It’s relatively small, as far as atolls go. The Midway Atoll, an unincorporated territory of the United States, is comprised of two main islands – Eastern island and Sand island – and is surrounded by 15 miles of coral. Its total land area is 2.4 square miles.
Located 1,300 miles northwest of Hawaii and 2,000 miles from any continent, Midway is almost completely unremarkable, aside from the fact that it hosts the largest colony of Laysan albatross in the world and they’re all choking on plastic debris.
Scientists estimate that the birds carry five tons of plastic to the island every year. They obtain it from the Great Pacific Garbage Patch (also known as the Pacific garbage gyre or the Pacific trash vortex), a massive collection of marine debris locked into an immortal loop by the North Pacific Subtropical Convergence Zone. The gyre is a hodge podge of cast-off consumer products: bottle caps and toothbrushes, cigarette lighters, fishing nets, toys, bags and nurdles (plastic that has been broken down by time and erosion into microplastic pellets).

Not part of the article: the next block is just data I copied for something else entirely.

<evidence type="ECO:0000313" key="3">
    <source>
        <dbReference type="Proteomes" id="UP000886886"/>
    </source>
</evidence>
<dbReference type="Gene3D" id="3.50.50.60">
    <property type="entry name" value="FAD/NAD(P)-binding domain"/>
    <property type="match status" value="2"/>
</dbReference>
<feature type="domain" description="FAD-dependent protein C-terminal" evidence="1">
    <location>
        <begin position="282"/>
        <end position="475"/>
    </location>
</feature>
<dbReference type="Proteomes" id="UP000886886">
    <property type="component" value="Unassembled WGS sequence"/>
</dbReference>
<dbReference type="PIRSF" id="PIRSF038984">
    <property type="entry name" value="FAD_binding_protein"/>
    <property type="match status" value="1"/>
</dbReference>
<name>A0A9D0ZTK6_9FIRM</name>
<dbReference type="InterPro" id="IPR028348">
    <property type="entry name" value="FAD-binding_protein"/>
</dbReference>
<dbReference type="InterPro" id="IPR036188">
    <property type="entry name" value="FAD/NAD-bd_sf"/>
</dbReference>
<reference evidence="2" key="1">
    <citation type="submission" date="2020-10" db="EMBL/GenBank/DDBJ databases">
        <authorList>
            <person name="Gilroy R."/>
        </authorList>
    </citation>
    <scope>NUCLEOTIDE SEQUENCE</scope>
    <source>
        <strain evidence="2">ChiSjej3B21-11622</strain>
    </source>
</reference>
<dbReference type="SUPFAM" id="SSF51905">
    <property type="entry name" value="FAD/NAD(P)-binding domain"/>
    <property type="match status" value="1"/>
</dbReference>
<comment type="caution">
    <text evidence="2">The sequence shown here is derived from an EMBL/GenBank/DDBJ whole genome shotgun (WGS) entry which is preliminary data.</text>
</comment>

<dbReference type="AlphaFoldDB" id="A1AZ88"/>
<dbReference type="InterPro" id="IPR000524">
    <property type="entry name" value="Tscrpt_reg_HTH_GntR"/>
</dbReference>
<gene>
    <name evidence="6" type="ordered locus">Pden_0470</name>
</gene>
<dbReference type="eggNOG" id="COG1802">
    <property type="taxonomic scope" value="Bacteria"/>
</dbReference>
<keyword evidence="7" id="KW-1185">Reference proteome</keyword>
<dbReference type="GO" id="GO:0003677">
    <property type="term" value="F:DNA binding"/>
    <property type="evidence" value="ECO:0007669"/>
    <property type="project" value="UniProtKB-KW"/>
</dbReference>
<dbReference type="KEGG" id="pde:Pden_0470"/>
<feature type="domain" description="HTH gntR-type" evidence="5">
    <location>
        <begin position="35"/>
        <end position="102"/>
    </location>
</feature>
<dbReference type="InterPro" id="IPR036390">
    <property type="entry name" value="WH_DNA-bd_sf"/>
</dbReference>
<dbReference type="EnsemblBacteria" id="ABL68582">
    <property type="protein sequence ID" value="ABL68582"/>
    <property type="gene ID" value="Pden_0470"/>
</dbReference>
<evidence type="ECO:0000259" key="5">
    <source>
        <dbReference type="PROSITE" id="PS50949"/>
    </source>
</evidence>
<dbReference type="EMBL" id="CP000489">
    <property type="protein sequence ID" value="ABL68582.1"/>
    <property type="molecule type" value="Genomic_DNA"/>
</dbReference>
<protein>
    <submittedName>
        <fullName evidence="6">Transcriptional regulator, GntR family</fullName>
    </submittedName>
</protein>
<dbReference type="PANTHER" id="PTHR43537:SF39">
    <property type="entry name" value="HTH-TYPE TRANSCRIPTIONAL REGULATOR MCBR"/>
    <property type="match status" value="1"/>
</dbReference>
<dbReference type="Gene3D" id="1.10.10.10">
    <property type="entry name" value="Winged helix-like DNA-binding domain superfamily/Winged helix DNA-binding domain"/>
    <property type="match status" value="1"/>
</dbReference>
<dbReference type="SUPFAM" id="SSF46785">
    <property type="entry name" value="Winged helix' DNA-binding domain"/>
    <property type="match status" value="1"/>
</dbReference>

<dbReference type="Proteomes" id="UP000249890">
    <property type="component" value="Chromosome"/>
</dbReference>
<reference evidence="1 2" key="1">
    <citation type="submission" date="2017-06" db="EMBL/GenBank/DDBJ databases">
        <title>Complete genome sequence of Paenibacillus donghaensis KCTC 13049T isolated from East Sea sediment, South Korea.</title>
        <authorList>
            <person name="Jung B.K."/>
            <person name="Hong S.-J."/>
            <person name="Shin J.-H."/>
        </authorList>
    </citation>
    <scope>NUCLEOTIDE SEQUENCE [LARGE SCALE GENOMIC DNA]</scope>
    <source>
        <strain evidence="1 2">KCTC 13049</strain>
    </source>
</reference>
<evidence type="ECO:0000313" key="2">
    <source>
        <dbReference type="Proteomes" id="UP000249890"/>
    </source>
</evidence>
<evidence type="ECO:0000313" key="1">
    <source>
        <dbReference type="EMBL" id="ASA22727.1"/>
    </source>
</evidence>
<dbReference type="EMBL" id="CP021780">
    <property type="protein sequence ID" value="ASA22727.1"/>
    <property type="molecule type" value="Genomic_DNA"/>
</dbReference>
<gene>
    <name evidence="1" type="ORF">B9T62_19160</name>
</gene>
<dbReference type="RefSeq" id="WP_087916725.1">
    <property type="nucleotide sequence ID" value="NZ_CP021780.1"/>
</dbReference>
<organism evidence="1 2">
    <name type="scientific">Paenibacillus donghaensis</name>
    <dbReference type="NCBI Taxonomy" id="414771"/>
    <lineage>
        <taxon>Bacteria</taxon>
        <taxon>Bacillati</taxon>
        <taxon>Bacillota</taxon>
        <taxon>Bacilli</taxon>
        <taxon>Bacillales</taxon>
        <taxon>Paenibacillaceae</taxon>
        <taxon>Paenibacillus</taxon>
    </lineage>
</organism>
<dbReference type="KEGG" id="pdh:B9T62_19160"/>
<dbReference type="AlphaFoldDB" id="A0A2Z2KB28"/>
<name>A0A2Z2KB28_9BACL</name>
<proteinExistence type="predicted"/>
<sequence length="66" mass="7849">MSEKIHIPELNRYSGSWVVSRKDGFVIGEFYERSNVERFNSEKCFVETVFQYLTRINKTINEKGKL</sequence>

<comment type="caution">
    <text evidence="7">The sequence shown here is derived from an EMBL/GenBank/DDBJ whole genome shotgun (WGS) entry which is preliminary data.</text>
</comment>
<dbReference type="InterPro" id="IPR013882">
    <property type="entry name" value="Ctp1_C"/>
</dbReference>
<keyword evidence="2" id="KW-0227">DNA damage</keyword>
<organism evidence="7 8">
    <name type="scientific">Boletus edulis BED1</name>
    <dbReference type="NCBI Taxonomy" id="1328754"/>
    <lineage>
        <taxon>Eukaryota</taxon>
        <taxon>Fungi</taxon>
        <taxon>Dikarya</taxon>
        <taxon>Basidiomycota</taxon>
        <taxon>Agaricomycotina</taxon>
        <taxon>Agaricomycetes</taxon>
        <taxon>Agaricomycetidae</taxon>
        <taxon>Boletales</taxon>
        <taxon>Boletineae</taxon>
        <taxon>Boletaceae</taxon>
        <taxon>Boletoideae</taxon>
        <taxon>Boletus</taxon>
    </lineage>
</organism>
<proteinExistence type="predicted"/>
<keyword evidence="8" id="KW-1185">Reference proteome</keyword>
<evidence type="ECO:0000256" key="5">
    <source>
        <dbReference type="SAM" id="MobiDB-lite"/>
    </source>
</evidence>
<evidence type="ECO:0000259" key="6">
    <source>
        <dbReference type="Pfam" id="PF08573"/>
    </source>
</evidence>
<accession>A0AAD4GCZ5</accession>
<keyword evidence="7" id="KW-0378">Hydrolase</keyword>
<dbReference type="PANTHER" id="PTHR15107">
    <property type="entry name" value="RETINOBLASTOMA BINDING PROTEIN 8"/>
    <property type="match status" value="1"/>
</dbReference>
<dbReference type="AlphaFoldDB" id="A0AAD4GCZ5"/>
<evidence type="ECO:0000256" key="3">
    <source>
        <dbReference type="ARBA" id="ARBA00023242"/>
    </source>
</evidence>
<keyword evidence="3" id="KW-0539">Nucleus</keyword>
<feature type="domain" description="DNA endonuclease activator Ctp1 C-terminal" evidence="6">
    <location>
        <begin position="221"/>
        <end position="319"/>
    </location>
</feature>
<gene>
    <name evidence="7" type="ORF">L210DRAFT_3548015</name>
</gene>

Of the two million albatross living on the Midway islands, researchers have concluded that all of them contain some quantity of plastic in their bodies. Adult albatross see the bright plastic in the ocean and eat it, thinking it’s food, and will later regurgitate that plastic bolus into the throats of their chicks. A two-year study by the U.S. Environmental Protection Agency found that approximately 200,000 of the 500,000 albatross chicks born on the atoll die of dehydration or starvation, and those that die in this way have twice as much plastic in their stomachs as those that die from other causes.
Once ingested, plastic can cause irritation or damage to an animal’s digestive system. If sharp enough, it can perforate the stomach or block a bird’s gizzard or esophagus. Oftentimes, fish, turtles, seals and birds that ingest plastic simply die from malnutrition or starvation because their stomachs are so stuffed with trash that they never feel hungry.
Discovering a ‘Plastic Paradise’
The plastic on Midway is not only carried in the stomachs of albatross. It’s also washed ashore by the gyre.
The mountains of trash building up on these remote islands first attracted the attention of award-winning sportscaster and TV journalist Angela Sun in 2006, but it would not be until 2009 that she would lead a team to document the environmental ruin that Midway has become.
Though an Advisor for the Ocean Defender organization and an ambassador for the Whaleman Foundation, Sun did not initially set out to make a documentary. Her primary field of expertise is in the sports world, which she admits is a far cry from the middle of the Pacific Ocean. “There wasn’t much crowdfunding going on when I started,” she told Planet Experts in an interview. “It was kind of just a different ballgame.”